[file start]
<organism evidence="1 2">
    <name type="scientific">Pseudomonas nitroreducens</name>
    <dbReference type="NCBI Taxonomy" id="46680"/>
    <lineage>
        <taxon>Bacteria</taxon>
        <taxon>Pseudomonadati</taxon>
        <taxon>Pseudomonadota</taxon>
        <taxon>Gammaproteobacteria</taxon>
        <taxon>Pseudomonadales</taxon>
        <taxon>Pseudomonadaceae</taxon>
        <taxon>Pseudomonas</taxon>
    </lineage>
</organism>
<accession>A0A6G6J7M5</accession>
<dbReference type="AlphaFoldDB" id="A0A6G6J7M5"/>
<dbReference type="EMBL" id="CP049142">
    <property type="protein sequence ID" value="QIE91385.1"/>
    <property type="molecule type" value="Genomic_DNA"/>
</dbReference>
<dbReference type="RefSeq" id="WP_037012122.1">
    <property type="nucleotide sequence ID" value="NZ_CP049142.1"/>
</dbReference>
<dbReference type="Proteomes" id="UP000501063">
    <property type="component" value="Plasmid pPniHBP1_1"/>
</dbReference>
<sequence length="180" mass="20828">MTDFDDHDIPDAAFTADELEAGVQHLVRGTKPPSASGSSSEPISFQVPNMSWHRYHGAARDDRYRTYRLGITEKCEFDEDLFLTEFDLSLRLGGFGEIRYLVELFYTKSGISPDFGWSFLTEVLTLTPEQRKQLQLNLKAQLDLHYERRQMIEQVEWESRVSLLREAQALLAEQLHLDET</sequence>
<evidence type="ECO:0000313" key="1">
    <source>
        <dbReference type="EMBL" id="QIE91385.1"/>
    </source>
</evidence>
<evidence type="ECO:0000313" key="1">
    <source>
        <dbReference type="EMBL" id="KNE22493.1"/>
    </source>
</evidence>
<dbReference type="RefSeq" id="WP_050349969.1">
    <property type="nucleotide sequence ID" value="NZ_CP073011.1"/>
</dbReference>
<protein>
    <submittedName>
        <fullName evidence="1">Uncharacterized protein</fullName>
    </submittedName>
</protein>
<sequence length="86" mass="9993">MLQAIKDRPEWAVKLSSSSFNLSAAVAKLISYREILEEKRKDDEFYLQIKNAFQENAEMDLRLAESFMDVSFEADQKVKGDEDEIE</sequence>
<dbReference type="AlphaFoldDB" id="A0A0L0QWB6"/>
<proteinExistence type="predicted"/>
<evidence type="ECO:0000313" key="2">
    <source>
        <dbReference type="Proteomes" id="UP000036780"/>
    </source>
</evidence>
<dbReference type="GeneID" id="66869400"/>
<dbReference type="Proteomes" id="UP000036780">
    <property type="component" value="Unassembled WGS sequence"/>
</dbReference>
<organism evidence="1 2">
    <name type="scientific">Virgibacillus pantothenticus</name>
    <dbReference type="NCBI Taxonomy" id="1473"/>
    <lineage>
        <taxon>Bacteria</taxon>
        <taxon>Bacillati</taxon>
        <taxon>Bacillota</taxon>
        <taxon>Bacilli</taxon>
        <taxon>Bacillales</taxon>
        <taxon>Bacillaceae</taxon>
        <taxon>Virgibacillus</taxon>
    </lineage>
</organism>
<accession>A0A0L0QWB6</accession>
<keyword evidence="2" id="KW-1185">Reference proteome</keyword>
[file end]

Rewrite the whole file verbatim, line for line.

<organism evidence="1 2">
    <name type="scientific">Pseudomonas nitroreducens</name>
    <dbReference type="NCBI Taxonomy" id="46680"/>
    <lineage>
        <taxon>Bacteria</taxon>
        <taxon>Pseudomonadati</taxon>
        <taxon>Pseudomonadota</taxon>
        <taxon>Gammaproteobacteria</taxon>
        <taxon>Pseudomonadales</taxon>
        <taxon>Pseudomonadaceae</taxon>
        <taxon>Pseudomonas</taxon>
    </lineage>
</organism>
<accession>A0A6G6J7M5</accession>
<dbReference type="AlphaFoldDB" id="A0A6G6J7M5"/>
<dbReference type="EMBL" id="CP049142">
    <property type="protein sequence ID" value="QIE91385.1"/>
    <property type="molecule type" value="Genomic_DNA"/>
</dbReference>
<dbReference type="RefSeq" id="WP_037012122.1">
    <property type="nucleotide sequence ID" value="NZ_CP049142.1"/>
</dbReference>
<dbReference type="Proteomes" id="UP000501063">
    <property type="component" value="Plasmid pPniHBP1_1"/>
</dbReference>
<sequence length="180" mass="20828">MTDFDDHDIPDAAFTADELEAGVQHLVRGTKPPSASGSSSEPISFQVPNMSWHRYHGAARDDRYRTYRLGITEKCEFDEDLFLTEFDLSLRLGGFGEIRYLVELFYTKSGISPDFGWSFLTEVLTLTPEQRKQLQLNLKAQLDLHYERRQMIEQVEWESRVSLLREAQALLAEQLHLDET</sequence>
<evidence type="ECO:0000313" key="1">
    <source>
        <dbReference type="EMBL" id="QIE91385.1"/>
    </source>
</evidence>
<evidence type="ECO:0000313" key="1">
    <source>
        <dbReference type="EMBL" id="KNE22493.1"/>
    </source>
</evidence>
<dbReference type="RefSeq" id="WP_050349969.1">
    <property type="nucleotide sequence ID" value="NZ_CP073011.1"/>
</dbReference>
<protein>
    <submittedName>
        <fullName evidence="1">Uncharacterized protein</fullName>
    </submittedName>
</protein>
<sequence length="86" mass="9993">MLQAIKDRPEWAVKLSSSSFNLSAAVAKLISYREILEEKRKDDEFYLQIKNAFQENAEMDLRLAESFMDVSFEADQKVKGDEDEIE</sequence>
<dbReference type="AlphaFoldDB" id="A0A0L0QWB6"/>
<proteinExistence type="predicted"/>
<evidence type="ECO:0000313" key="2">
    <source>
        <dbReference type="Proteomes" id="UP000036780"/>
    </source>
</evidence>
<dbReference type="GeneID" id="66869400"/>
<dbReference type="Proteomes" id="UP000036780">
    <property type="component" value="Unassembled WGS sequence"/>
</dbReference>
<organism evidence="1 2">
    <name type="scientific">Virgibacillus pantothenticus</name>
    <dbReference type="NCBI Taxonomy" id="1473"/>
    <lineage>
        <taxon>Bacteria</taxon>
        <taxon>Bacillati</taxon>
        <taxon>Bacillota</taxon>
        <taxon>Bacilli</taxon>
        <taxon>Bacillales</taxon>
        <taxon>Bacillaceae</taxon>
        <taxon>Virgibacillus</taxon>
    </lineage>
</organism>
<accession>A0A0L0QWB6</accession>
<keyword evidence="2" id="KW-1185">Reference proteome</keyword>